Doing Teshuvah in Times of Uncertainty

By Rabbi Laurie Zimmerman

It’s been a difficult month. The joy of summer in Madison – with high vaccination rates and low COVID cases – diminished for many of us as the Delta variant emerged. We wonder whether we should go back to work. We wonder how safe our unvaccinated children will be at school. We wonder how risky it is to sit in synagogue for holiday services.

Even at times of uncertainty, we reflect on the past year. We remember the challenges – the sadness and loneliness, the anger and confusion. We remember how at times our hearts would crack open and our generosity would spill out. We remember when we would turn inwards and become more self-absorbed and selfish than we would like to admit.

There’s a maxim that says, “The best predictor of future behavior is past behavior.” It can be helpful guidance, perhaps, if you are friends with someone who consistently lets you down. Even though you hope that the next time she’ll act differently, there’s a good chance that she will disappoint you again. Habits are powerful and not easily broken.

A direct correlation between past and future behavior is a bit too simplistic, however. This maxim does not take into account the complexity of the particular circumstances we find ourselves in. More importantly, it leaves no room for teshuvah, for the possibility of real change, of turning towards our best selves and acting differently in the future.

The great medieval Jewish scholar, Maimonides, asks, “What is teshuvah gemura? What is complete repentance?” He answers that this is when we find ourselves in the same situation as we were in before, and we have the opportunity to repeat the wrongdoing, but we decide not to do it.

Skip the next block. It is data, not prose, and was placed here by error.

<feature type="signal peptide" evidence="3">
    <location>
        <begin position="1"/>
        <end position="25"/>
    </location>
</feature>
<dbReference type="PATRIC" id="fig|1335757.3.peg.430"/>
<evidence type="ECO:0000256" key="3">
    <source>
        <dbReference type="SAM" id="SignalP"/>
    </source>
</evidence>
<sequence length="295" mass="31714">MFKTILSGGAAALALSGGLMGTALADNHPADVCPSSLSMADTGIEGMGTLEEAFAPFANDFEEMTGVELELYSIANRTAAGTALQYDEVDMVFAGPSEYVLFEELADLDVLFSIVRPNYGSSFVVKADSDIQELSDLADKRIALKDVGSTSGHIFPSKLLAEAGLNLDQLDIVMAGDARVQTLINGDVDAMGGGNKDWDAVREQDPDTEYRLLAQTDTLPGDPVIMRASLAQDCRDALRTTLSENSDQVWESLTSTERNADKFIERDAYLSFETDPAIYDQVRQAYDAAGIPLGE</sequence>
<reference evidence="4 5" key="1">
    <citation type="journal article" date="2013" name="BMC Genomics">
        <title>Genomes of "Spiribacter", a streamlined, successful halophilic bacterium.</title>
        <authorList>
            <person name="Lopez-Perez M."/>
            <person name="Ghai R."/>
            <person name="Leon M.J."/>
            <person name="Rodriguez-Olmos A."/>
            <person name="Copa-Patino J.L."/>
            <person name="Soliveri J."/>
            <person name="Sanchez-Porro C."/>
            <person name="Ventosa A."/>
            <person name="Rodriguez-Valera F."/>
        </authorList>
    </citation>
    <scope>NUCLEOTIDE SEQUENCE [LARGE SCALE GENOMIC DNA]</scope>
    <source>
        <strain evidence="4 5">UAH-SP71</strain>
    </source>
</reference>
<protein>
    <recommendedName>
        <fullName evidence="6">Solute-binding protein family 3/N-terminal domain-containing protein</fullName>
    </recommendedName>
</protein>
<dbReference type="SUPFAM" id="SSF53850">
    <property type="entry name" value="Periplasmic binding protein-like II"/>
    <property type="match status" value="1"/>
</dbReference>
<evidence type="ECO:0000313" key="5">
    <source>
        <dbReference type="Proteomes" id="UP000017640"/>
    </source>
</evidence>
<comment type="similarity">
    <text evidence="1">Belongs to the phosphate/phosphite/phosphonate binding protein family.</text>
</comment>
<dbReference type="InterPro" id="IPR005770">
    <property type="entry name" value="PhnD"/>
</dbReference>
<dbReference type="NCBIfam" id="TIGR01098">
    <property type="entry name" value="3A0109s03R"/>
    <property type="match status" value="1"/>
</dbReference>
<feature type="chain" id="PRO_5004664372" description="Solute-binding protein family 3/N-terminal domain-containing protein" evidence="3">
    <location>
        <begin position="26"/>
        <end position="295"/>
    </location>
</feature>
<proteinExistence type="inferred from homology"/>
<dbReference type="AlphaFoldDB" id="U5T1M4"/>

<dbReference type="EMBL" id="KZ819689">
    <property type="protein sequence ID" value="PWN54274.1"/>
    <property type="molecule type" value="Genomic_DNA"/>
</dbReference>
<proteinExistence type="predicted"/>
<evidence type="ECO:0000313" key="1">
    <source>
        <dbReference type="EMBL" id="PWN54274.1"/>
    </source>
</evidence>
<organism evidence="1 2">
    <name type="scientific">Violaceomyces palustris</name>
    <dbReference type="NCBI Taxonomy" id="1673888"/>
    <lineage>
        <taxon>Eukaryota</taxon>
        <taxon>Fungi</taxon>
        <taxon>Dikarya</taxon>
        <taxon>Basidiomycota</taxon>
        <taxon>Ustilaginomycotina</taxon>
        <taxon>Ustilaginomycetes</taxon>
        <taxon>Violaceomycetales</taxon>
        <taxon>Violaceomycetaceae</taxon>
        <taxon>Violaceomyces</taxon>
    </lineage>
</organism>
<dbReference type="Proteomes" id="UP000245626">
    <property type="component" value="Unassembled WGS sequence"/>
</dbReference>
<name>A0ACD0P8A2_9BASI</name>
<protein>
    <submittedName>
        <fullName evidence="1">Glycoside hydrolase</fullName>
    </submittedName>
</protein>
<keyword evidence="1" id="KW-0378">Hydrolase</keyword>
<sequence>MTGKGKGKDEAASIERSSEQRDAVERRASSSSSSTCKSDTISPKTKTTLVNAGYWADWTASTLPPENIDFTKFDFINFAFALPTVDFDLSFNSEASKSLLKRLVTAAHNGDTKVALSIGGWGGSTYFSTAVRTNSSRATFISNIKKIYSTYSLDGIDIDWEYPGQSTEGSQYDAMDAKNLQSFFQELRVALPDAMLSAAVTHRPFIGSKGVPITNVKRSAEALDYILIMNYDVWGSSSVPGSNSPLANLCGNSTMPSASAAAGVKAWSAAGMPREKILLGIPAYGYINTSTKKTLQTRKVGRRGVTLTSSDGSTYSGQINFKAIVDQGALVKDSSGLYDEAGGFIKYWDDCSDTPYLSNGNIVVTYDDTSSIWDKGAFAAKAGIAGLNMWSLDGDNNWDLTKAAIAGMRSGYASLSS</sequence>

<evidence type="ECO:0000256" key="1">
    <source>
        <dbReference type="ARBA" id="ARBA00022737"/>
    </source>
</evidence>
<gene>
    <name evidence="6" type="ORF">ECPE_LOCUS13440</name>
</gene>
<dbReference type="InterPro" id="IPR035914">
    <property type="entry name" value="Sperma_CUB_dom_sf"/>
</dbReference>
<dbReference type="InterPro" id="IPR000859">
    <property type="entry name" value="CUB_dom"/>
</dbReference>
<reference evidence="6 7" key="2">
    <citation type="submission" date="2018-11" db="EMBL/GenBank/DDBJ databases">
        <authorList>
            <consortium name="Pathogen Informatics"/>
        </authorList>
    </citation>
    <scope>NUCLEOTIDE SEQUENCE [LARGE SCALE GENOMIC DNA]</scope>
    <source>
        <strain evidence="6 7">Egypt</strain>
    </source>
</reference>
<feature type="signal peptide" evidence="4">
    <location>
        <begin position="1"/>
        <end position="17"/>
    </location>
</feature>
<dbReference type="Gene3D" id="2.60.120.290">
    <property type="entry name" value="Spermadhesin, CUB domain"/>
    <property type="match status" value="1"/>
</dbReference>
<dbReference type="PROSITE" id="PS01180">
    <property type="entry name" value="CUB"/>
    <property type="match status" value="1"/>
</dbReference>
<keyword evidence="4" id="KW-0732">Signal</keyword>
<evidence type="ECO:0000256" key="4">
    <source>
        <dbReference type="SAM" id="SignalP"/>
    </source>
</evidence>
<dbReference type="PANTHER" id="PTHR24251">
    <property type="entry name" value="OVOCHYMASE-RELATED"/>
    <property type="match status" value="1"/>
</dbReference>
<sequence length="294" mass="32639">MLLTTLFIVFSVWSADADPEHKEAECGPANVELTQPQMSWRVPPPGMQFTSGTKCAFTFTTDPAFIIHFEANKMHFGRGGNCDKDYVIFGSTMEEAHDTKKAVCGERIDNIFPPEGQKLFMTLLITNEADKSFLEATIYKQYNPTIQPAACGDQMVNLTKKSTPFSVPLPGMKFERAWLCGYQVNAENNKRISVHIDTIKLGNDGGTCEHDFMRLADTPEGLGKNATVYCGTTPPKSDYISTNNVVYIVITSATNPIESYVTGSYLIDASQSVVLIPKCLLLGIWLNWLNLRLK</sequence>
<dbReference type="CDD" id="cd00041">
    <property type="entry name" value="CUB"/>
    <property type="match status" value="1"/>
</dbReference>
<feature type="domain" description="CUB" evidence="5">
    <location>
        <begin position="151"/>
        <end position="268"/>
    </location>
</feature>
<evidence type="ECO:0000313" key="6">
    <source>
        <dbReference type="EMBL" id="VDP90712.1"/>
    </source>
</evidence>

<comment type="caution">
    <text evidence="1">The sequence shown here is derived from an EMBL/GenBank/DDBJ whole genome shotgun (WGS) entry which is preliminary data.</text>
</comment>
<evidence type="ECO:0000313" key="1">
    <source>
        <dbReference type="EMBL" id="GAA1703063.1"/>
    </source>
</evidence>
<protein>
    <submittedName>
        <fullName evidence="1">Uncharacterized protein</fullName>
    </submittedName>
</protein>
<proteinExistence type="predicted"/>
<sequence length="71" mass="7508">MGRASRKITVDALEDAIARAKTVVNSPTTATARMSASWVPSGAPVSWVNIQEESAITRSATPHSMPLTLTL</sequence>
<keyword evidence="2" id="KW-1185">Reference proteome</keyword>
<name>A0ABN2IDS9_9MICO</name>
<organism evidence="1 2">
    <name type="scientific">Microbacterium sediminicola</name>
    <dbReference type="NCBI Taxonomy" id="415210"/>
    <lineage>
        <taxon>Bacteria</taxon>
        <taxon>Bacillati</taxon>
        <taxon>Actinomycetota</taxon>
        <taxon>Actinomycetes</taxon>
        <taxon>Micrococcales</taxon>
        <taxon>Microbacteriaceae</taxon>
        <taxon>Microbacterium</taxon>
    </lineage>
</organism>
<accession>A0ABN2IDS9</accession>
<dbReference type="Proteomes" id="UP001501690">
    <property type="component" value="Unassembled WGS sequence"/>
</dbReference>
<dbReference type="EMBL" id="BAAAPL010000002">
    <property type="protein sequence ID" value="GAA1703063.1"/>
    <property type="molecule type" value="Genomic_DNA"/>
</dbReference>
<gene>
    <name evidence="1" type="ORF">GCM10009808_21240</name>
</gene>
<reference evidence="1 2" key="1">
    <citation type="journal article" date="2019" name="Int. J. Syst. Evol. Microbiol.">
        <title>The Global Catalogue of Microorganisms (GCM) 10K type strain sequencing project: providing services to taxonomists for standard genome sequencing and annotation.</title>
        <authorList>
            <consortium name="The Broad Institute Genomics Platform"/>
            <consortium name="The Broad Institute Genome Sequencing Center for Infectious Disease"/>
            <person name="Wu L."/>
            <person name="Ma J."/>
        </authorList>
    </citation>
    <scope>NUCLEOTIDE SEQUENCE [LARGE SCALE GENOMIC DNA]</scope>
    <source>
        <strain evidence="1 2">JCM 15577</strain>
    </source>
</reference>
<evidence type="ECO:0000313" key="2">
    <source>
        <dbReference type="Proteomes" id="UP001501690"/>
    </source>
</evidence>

It’s that moment when we turn, when we choose differently, when we find the strength to do what we know is right. We act with intention, and we make a commitment to changing ourselves. We abandon the force of habit.

This is the time when we ask ourselves difficult questions: What would it take for us to be there for someone else? To be there for a person asking for food, or for a coworker being treated unfairly, or for a loved one who is ill. When we tell ourselves that we do not have the bandwidth to reach out to someone else, we ask ourselves: Is it that we really do not have the energy, or have we quietly determined that the other person’s feelings are not a priority?

At this time of uncertainty, we confront the reality that we are not helpless. We can change. We do have control over who we are and how we want to live in the world.

Congregation Shaarei Shamayim welcomes the larger Madison Jewish community to join us for our High Holiday services and programs, both online and in person. Visit us at for more information.

On behalf of the congregation, I wish the Madison Jewish community a shanah tovah, a new year filled with sweetness, health, and happiness.

Laurie Zimmerman is the Rabbi at Congregation Shaarei Shamayim.

Disclaimer: The From Our Rabbis feature seeks to provide a platform representing the diversity of our community clergy. The views, information, or opinions expressed in the From Our Rabbis articles are those of the authors and do not necessarily represent those of the Jewish Federation of Madison.